I don’t find any of the comments made by Power and cited by critics as being anywhere remotely close to anything that Mearsheimer/Walt or Carter have said. To take just one example, the attempts to twist a very ambiguous response to a question in this interview into evidence that, in Powerline’s words, “Power has blamed deference to Israel and the ‘special interests’ that support Israel for the U.S. intervention in Iraq” leaves me unconvinced to say the least. Read the whole answer in context for yourself and see what you think.

Apparently Pollak agrees with me that Power is not “animated by ‘anti-Israel’ sentiment, whatever that might entail.” I’m happy to hear it. That’s really all I was driving at: Let’s debate on the merits without questioning the other side’s motives except in extreme cases, of which this is not one.

I see that neither Noah Pollak at CONTENTIONS nor Paul Mirengoff at Powerline is convinced by my defense of Samantha Power. I don’t want to belabor the point, but I would like to clarify my argument.

I don’t disagree with them on the merits of Power’s views on Israel and the Middle East. As they know, I am hardly a fan of the “peace process” or of détente with Tehran (although I have suggested in the past that it would make sense to offer to normalize relations with Iran in return for a cessation of its nuclear program and support of terrorism).

What I really objected to is the argument made by Pollak and some other critics that Power is part of a “disturbing number of foreign policy advisers to the Obama campaign who harbor hostile views of Israel.” That is a serious charge that needs to be handled with great care and hauled out only in the most dire circumstances because accusing someone of harboring “hostile views of Israel” is only a step or two removed from accusing them of harboring hostile views of Jews.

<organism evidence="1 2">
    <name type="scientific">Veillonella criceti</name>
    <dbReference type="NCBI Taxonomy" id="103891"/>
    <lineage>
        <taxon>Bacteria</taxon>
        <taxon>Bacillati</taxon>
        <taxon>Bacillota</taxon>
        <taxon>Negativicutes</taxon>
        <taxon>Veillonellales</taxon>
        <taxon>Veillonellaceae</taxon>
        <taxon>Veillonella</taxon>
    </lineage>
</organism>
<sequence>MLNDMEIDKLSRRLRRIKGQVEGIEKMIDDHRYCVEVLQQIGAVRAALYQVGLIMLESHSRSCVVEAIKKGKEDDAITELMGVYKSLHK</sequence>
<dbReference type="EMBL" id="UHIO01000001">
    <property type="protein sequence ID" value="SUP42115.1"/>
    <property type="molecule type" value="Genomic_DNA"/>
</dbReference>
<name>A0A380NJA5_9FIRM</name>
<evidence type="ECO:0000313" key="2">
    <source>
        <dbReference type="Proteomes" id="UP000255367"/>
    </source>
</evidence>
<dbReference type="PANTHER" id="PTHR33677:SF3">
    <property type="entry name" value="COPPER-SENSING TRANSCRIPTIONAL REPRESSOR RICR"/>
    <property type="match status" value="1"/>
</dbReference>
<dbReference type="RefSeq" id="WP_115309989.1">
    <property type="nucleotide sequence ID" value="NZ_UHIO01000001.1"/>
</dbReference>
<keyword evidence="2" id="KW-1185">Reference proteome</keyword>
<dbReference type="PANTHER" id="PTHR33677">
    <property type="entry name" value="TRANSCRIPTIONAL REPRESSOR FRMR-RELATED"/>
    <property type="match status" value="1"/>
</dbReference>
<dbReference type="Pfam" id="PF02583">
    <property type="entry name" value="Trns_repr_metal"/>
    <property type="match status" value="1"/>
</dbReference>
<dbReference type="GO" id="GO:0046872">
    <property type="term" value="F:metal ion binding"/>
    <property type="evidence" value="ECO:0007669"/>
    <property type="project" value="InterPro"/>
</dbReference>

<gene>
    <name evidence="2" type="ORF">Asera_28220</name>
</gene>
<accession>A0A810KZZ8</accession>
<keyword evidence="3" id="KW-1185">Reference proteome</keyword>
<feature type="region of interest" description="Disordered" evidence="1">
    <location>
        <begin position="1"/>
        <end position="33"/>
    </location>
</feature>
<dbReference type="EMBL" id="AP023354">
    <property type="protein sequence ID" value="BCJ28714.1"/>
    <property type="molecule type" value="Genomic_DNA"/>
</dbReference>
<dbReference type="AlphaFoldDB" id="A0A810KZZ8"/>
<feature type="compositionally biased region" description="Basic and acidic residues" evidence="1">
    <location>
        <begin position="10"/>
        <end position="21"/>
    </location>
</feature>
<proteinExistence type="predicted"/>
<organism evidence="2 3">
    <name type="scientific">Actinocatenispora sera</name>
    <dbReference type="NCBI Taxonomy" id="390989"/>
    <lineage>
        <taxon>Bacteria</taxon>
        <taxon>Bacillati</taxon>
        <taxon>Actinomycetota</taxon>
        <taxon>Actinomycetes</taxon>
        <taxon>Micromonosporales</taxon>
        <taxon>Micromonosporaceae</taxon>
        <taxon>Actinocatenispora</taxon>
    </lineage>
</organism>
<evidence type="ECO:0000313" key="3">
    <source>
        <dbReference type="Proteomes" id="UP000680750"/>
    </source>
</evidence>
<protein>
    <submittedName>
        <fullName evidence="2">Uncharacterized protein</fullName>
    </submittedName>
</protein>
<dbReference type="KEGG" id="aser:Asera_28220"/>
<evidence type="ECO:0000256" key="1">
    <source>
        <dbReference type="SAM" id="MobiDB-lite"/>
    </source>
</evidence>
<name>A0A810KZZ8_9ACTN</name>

That conclusion is one that I think can be justifiably drawn about some people, such as John Mearsheimer, Stephen Walt, and Jimmy Carter. Their vociferous, over-the-top criticism of Israel and the “Israel Lobby” borders on paranoia and displays not just sloppy reasoning and factual mistakes but also active animus toward Israel, and perhaps toward Jews in general. (See Eliot Cohen’s article on Mearsheimer/Walt, and Kenneth Stein’s piece on Carter.)

On the other hand, there are many, many advocates of the “peace process” such as Dennis Ross and Bill Clinton (to say nothing of Shimon Peres and other Israelis) who have never displayed the slightest animus toward Israel. I think we can take it as given that their advocacy is driven by a desire to help, not hurt, the Jewish state. Their policy advice can and should be criticized, but their motives should not be questioned.

Into which category does Samantha Power fall? The first fact to note about her is how little she has had to say on the subject of the Middle East in general and Israel in particular. She is not an expert on the Middle East and does not pretend to be one. The criticisms of her are based on a handful of comments mainly made in response to questions from interviewers. That in itself is significant, because those who are driven by a real animus toward Israel tend to be outspoken and vociferous on the subject.

I don’t find any of the comments made by Power and cited by critics as being anywhere remotely close to anything that Mearsheimer/Walt or Carter have said. To take just one example, the attempts to twist a very ambiguous response to a question in this interview into evidence that, in Powerline’s words, “Power has blamed deference to Israel and the ‘special interests’ that support Israel for the U.S. intervention in Iraq” leaves me unconvinced to say the least. Read the whole answer in context for yourself and see what you think.

Apparently Pollak agrees with me that Power is not “animated by ‘anti-Israel’ sentiment, whatever that might entail.” I’m happy to hear it. That’s really all I was driving at: Let’s debate on the merits without questioning the other side’s motives except in extreme cases, of which this is not one.

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Nicolas Sarkozy, Judeophile

Have you heard what the French President has been saying lately?